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  • The Chopping Blog

Taking Care of Your Le Creuset

Posted by Sean on Jul 18, 2016


A customer recently poked his head into the dishroom at our Lincoln Square location. He wanted to know whether or not Le Creuset cookware was difficult to clean and whether it was worth the investment. After a quick demonstration, it was clear how simple it is to care for Le Creuset!

Le Creuset rack Le Creuset pots and braisers might seem like a daunting investment to the home cook, but there are many reasons that these cast iron pans belong in anyone’s kitchen, whether you cook twice a week or consider yourself an amateur chef. Here are just a few:

  • They will last forever (okay, maybe not 1,000 years, but still). We stock our kitchens with Le Creuset dutch ovens, braising pans, woks and frying pans, and they take a pretty heavy beating. Some of these pans are used twice or three times per day, and while they look well loved, there isn’t a single one that’s damaged. They are a true workhorse in our kitchens: they’re used often and they get really dirty. Think burned on sauces, thick fond from searing pork chops, leftovers from a family-sized frittata.
  • They’re really easy to take care of. Le Creuset pans are made of cast iron, coated with several layers of enamel. This enamel surface is really slick and smooth, meaning that it’s easy to clean off burnt or caked on food particles. Here’s how I do it:

1. Give it a little soak. Be careful to make sure that your hot pan doesn’t go into freezing cold water, as this can cause damage to the enamel. Other than that, you’re good to go. Let it soak for a while in some soapy dishwater: the time will depend on how dirty your pan is.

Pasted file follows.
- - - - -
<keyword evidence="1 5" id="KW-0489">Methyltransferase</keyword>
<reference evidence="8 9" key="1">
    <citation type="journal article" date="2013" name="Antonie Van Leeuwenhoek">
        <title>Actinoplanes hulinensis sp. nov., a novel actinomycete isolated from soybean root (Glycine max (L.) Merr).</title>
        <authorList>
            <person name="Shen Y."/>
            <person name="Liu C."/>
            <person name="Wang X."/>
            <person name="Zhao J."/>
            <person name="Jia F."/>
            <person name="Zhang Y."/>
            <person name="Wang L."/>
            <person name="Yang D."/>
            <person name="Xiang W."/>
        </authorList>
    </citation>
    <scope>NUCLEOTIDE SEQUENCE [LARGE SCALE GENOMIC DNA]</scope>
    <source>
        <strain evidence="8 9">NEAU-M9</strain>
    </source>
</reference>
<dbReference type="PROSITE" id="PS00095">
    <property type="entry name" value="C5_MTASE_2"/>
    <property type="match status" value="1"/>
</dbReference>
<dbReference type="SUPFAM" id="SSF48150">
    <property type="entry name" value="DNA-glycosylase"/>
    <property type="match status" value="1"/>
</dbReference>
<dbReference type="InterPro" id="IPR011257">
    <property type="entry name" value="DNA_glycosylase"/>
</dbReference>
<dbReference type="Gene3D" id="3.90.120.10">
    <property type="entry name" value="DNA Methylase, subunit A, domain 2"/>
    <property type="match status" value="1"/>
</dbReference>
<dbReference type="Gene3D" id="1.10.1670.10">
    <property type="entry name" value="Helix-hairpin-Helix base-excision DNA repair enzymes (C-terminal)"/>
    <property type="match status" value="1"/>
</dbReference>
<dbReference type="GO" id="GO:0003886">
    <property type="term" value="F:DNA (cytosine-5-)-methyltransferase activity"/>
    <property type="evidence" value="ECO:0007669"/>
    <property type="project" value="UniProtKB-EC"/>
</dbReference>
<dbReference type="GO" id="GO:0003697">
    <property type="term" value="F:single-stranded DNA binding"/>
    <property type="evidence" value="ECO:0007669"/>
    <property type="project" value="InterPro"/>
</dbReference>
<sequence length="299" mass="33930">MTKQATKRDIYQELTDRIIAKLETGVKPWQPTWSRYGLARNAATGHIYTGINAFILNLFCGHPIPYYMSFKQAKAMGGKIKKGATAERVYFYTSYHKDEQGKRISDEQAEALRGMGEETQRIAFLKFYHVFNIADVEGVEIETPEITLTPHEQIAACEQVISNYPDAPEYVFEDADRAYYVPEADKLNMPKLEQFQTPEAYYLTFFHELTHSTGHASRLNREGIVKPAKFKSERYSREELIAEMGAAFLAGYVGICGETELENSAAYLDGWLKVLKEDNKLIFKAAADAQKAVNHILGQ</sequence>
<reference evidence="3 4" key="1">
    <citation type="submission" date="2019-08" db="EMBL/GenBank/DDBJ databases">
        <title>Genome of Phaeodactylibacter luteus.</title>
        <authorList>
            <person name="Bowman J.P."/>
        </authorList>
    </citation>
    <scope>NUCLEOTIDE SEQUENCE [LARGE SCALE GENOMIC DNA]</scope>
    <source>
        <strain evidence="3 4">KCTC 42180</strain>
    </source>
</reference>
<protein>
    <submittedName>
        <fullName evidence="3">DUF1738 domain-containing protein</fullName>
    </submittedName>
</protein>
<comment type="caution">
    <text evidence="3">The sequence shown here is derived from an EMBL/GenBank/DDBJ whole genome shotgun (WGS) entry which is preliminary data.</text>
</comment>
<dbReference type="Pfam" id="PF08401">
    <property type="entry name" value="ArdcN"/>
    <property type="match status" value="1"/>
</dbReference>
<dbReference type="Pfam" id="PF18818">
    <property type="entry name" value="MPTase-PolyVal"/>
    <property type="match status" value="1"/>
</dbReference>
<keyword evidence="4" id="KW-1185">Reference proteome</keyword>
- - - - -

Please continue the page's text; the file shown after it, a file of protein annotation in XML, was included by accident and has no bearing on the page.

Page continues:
2. Scrape off any food with a scouring pad. I like to do this step first, rather than taking a sponge to it, because it really knocks off most of the really difficult mess. Again, the enamel coating is smooth, so the stuck-on bits will come off pretty easily. With metal scouring pads, always be very careful not to put too much pressure on the surface you’re trying to clean, or you’ll scratch it.

le creuset scrub

3. Go over the pan with a soapy sponge. Since you’ve already removed most of the food mess, this step is mostly about cutting any grease left on the pan, and removing anything that’s left after the scouring. Make sure to soap down the outside of the pan too, checking to make sure that you’ve got every last bit of food.

le creuset sponge

4. Dry it. At The Chopping Block, we air dry our dishes, but at home, Le Creuset recommends taking a clean, dry rag to the pan before you put it away for storage. That’s it! 

  • They look awesome. Le Creuset pans look really great. Like I said above, it takes a long time and a lot of abuse (think used three times a day for years) before you start to see a buildup of wear and tear. My favorite thing about these pans though, honestly, is the variety of colors to choose from. Bright blue, an orange and red gradient, soft pink: there’s a ton of colors, and they all look great. They’re a great place to start when choosing a color scheme and style for your kitchenware, because they really stand out.

Now that you know just how easy these pans are to clean, and how long they’re going to last, hopefully you feel a little less intimidated by Le Creuset cookware. Come in and check out our selection this month while it's all 20% off, or take a cooking class and try it out yourself to see how it works for you.




Topics: Le Creuset, clean, clean up, cookware

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